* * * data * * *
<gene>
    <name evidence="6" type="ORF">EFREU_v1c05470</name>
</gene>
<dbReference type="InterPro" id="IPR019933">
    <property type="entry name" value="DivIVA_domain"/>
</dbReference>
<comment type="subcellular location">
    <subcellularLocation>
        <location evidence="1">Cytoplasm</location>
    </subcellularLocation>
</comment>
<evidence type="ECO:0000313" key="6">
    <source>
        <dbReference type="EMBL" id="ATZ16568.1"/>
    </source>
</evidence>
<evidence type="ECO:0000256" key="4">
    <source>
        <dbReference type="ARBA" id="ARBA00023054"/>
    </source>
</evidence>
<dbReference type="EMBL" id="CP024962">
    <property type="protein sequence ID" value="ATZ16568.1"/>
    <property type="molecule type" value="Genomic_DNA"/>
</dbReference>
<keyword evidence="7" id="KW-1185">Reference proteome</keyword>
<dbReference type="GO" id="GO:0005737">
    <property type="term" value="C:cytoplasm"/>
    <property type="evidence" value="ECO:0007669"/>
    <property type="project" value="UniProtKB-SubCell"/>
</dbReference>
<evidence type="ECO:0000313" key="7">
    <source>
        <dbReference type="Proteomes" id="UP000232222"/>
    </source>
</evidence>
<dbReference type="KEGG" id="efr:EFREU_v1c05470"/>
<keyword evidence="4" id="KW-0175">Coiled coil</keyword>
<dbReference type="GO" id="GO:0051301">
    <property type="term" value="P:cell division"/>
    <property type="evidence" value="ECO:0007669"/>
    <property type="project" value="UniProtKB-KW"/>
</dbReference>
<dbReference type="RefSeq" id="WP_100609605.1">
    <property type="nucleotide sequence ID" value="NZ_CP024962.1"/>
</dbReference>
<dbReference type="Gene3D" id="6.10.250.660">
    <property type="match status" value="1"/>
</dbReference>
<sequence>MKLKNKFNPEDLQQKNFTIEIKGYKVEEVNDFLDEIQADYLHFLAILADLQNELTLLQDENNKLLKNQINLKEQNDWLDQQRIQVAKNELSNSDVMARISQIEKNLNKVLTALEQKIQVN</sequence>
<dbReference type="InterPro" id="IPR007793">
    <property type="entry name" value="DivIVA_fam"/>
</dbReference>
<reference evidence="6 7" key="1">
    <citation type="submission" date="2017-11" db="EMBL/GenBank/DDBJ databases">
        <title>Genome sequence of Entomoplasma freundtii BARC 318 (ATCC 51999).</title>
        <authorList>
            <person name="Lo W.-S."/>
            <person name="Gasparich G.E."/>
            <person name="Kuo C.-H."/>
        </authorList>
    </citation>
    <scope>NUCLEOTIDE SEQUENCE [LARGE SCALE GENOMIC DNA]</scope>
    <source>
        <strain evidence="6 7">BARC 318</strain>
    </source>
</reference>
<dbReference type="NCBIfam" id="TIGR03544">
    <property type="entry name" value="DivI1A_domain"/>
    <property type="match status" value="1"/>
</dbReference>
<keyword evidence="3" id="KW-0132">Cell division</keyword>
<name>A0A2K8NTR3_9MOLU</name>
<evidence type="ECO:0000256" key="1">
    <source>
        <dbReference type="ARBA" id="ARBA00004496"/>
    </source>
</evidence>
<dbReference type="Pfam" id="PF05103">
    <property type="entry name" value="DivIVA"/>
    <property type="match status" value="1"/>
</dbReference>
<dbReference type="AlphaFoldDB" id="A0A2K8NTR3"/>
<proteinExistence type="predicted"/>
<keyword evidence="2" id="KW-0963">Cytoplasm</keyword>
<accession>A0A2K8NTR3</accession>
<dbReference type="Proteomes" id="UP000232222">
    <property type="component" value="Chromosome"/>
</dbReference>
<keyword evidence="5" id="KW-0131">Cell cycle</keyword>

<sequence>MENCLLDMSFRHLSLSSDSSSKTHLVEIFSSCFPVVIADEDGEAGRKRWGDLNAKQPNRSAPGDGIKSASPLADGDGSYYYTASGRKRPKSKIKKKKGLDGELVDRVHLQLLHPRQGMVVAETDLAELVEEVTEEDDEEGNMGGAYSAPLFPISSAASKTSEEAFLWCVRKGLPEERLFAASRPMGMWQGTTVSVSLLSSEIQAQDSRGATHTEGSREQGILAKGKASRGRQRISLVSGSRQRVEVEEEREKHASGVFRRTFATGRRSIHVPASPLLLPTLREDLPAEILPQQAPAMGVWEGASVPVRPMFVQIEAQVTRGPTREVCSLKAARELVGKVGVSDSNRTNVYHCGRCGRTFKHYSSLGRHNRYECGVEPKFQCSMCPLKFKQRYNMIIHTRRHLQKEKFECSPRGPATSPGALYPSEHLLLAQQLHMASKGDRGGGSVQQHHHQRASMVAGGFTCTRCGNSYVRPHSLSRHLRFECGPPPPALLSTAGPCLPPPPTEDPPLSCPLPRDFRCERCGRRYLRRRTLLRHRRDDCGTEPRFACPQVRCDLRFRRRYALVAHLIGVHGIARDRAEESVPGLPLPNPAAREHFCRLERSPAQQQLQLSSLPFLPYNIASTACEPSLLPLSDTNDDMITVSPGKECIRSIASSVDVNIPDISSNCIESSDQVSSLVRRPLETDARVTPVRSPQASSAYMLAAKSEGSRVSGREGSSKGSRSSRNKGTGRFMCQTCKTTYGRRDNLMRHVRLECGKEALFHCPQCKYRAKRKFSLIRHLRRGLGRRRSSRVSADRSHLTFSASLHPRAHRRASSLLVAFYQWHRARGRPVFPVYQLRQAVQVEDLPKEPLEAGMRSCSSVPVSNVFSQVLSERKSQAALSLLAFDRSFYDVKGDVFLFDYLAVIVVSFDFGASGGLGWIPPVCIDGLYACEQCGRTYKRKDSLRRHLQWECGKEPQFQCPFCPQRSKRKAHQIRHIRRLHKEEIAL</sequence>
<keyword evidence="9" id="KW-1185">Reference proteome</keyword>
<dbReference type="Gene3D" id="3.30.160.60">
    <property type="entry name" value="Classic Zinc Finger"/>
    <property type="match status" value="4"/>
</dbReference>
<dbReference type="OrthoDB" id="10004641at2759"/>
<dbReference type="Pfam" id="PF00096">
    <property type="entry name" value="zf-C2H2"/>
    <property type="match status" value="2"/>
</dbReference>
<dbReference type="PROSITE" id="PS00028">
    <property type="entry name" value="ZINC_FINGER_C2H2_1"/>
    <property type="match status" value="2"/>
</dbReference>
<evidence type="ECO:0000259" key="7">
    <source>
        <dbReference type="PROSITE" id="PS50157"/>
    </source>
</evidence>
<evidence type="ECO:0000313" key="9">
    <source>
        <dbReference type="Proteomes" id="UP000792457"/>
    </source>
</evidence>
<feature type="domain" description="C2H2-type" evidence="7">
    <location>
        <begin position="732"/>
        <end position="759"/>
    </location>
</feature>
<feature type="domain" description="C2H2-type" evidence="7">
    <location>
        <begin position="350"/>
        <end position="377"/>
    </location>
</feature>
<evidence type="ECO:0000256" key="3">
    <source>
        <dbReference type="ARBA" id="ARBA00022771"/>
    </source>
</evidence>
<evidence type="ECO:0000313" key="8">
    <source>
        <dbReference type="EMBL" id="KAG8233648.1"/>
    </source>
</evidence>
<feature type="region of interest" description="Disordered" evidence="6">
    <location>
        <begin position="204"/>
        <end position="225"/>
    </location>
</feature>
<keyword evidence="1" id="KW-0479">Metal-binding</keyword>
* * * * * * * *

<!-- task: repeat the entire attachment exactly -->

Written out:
<gene>
    <name evidence="6" type="ORF">EFREU_v1c05470</name>
</gene>
<dbReference type="InterPro" id="IPR019933">
    <property type="entry name" value="DivIVA_domain"/>
</dbReference>
<comment type="subcellular location">
    <subcellularLocation>
        <location evidence="1">Cytoplasm</location>
    </subcellularLocation>
</comment>
<evidence type="ECO:0000313" key="6">
    <source>
        <dbReference type="EMBL" id="ATZ16568.1"/>
    </source>
</evidence>
<evidence type="ECO:0000256" key="4">
    <source>
        <dbReference type="ARBA" id="ARBA00023054"/>
    </source>
</evidence>
<dbReference type="EMBL" id="CP024962">
    <property type="protein sequence ID" value="ATZ16568.1"/>
    <property type="molecule type" value="Genomic_DNA"/>
</dbReference>
<keyword evidence="7" id="KW-1185">Reference proteome</keyword>
<dbReference type="GO" id="GO:0005737">
    <property type="term" value="C:cytoplasm"/>
    <property type="evidence" value="ECO:0007669"/>
    <property type="project" value="UniProtKB-SubCell"/>
</dbReference>
<evidence type="ECO:0000313" key="7">
    <source>
        <dbReference type="Proteomes" id="UP000232222"/>
    </source>
</evidence>
<dbReference type="KEGG" id="efr:EFREU_v1c05470"/>
<keyword evidence="4" id="KW-0175">Coiled coil</keyword>
<dbReference type="GO" id="GO:0051301">
    <property type="term" value="P:cell division"/>
    <property type="evidence" value="ECO:0007669"/>
    <property type="project" value="UniProtKB-KW"/>
</dbReference>
<dbReference type="RefSeq" id="WP_100609605.1">
    <property type="nucleotide sequence ID" value="NZ_CP024962.1"/>
</dbReference>
<dbReference type="Gene3D" id="6.10.250.660">
    <property type="match status" value="1"/>
</dbReference>
<sequence>MKLKNKFNPEDLQQKNFTIEIKGYKVEEVNDFLDEIQADYLHFLAILADLQNELTLLQDENNKLLKNQINLKEQNDWLDQQRIQVAKNELSNSDVMARISQIEKNLNKVLTALEQKIQVN</sequence>
<dbReference type="InterPro" id="IPR007793">
    <property type="entry name" value="DivIVA_fam"/>
</dbReference>
<reference evidence="6 7" key="1">
    <citation type="submission" date="2017-11" db="EMBL/GenBank/DDBJ databases">
        <title>Genome sequence of Entomoplasma freundtii BARC 318 (ATCC 51999).</title>
        <authorList>
            <person name="Lo W.-S."/>
            <person name="Gasparich G.E."/>
            <person name="Kuo C.-H."/>
        </authorList>
    </citation>
    <scope>NUCLEOTIDE SEQUENCE [LARGE SCALE GENOMIC DNA]</scope>
    <source>
        <strain evidence="6 7">BARC 318</strain>
    </source>
</reference>
<dbReference type="NCBIfam" id="TIGR03544">
    <property type="entry name" value="DivI1A_domain"/>
    <property type="match status" value="1"/>
</dbReference>
<keyword evidence="3" id="KW-0132">Cell division</keyword>
<name>A0A2K8NTR3_9MOLU</name>
<evidence type="ECO:0000256" key="1">
    <source>
        <dbReference type="ARBA" id="ARBA00004496"/>
    </source>
</evidence>
<dbReference type="Pfam" id="PF05103">
    <property type="entry name" value="DivIVA"/>
    <property type="match status" value="1"/>
</dbReference>
<dbReference type="AlphaFoldDB" id="A0A2K8NTR3"/>
<proteinExistence type="predicted"/>
<keyword evidence="2" id="KW-0963">Cytoplasm</keyword>
<accession>A0A2K8NTR3</accession>
<dbReference type="Proteomes" id="UP000232222">
    <property type="component" value="Chromosome"/>
</dbReference>
<keyword evidence="5" id="KW-0131">Cell cycle</keyword>

<sequence>MENCLLDMSFRHLSLSSDSSSKTHLVEIFSSCFPVVIADEDGEAGRKRWGDLNAKQPNRSAPGDGIKSASPLADGDGSYYYTASGRKRPKSKIKKKKGLDGELVDRVHLQLLHPRQGMVVAETDLAELVEEVTEEDDEEGNMGGAYSAPLFPISSAASKTSEEAFLWCVRKGLPEERLFAASRPMGMWQGTTVSVSLLSSEIQAQDSRGATHTEGSREQGILAKGKASRGRQRISLVSGSRQRVEVEEEREKHASGVFRRTFATGRRSIHVPASPLLLPTLREDLPAEILPQQAPAMGVWEGASVPVRPMFVQIEAQVTRGPTREVCSLKAARELVGKVGVSDSNRTNVYHCGRCGRTFKHYSSLGRHNRYECGVEPKFQCSMCPLKFKQRYNMIIHTRRHLQKEKFECSPRGPATSPGALYPSEHLLLAQQLHMASKGDRGGGSVQQHHHQRASMVAGGFTCTRCGNSYVRPHSLSRHLRFECGPPPPALLSTAGPCLPPPPTEDPPLSCPLPRDFRCERCGRRYLRRRTLLRHRRDDCGTEPRFACPQVRCDLRFRRRYALVAHLIGVHGIARDRAEESVPGLPLPNPAAREHFCRLERSPAQQQLQLSSLPFLPYNIASTACEPSLLPLSDTNDDMITVSPGKECIRSIASSVDVNIPDISSNCIESSDQVSSLVRRPLETDARVTPVRSPQASSAYMLAAKSEGSRVSGREGSSKGSRSSRNKGTGRFMCQTCKTTYGRRDNLMRHVRLECGKEALFHCPQCKYRAKRKFSLIRHLRRGLGRRRSSRVSADRSHLTFSASLHPRAHRRASSLLVAFYQWHRARGRPVFPVYQLRQAVQVEDLPKEPLEAGMRSCSSVPVSNVFSQVLSERKSQAALSLLAFDRSFYDVKGDVFLFDYLAVIVVSFDFGASGGLGWIPPVCIDGLYACEQCGRTYKRKDSLRRHLQWECGKEPQFQCPFCPQRSKRKAHQIRHIRRLHKEEIAL</sequence>
<keyword evidence="9" id="KW-1185">Reference proteome</keyword>
<dbReference type="Gene3D" id="3.30.160.60">
    <property type="entry name" value="Classic Zinc Finger"/>
    <property type="match status" value="4"/>
</dbReference>
<dbReference type="OrthoDB" id="10004641at2759"/>
<dbReference type="Pfam" id="PF00096">
    <property type="entry name" value="zf-C2H2"/>
    <property type="match status" value="2"/>
</dbReference>
<dbReference type="PROSITE" id="PS00028">
    <property type="entry name" value="ZINC_FINGER_C2H2_1"/>
    <property type="match status" value="2"/>
</dbReference>
<evidence type="ECO:0000259" key="7">
    <source>
        <dbReference type="PROSITE" id="PS50157"/>
    </source>
</evidence>
<evidence type="ECO:0000313" key="9">
    <source>
        <dbReference type="Proteomes" id="UP000792457"/>
    </source>
</evidence>
<feature type="domain" description="C2H2-type" evidence="7">
    <location>
        <begin position="732"/>
        <end position="759"/>
    </location>
</feature>
<feature type="domain" description="C2H2-type" evidence="7">
    <location>
        <begin position="350"/>
        <end position="377"/>
    </location>
</feature>
<evidence type="ECO:0000256" key="3">
    <source>
        <dbReference type="ARBA" id="ARBA00022771"/>
    </source>
</evidence>
<evidence type="ECO:0000313" key="8">
    <source>
        <dbReference type="EMBL" id="KAG8233648.1"/>
    </source>
</evidence>
<feature type="region of interest" description="Disordered" evidence="6">
    <location>
        <begin position="204"/>
        <end position="225"/>
    </location>
</feature>
<keyword evidence="1" id="KW-0479">Metal-binding</keyword>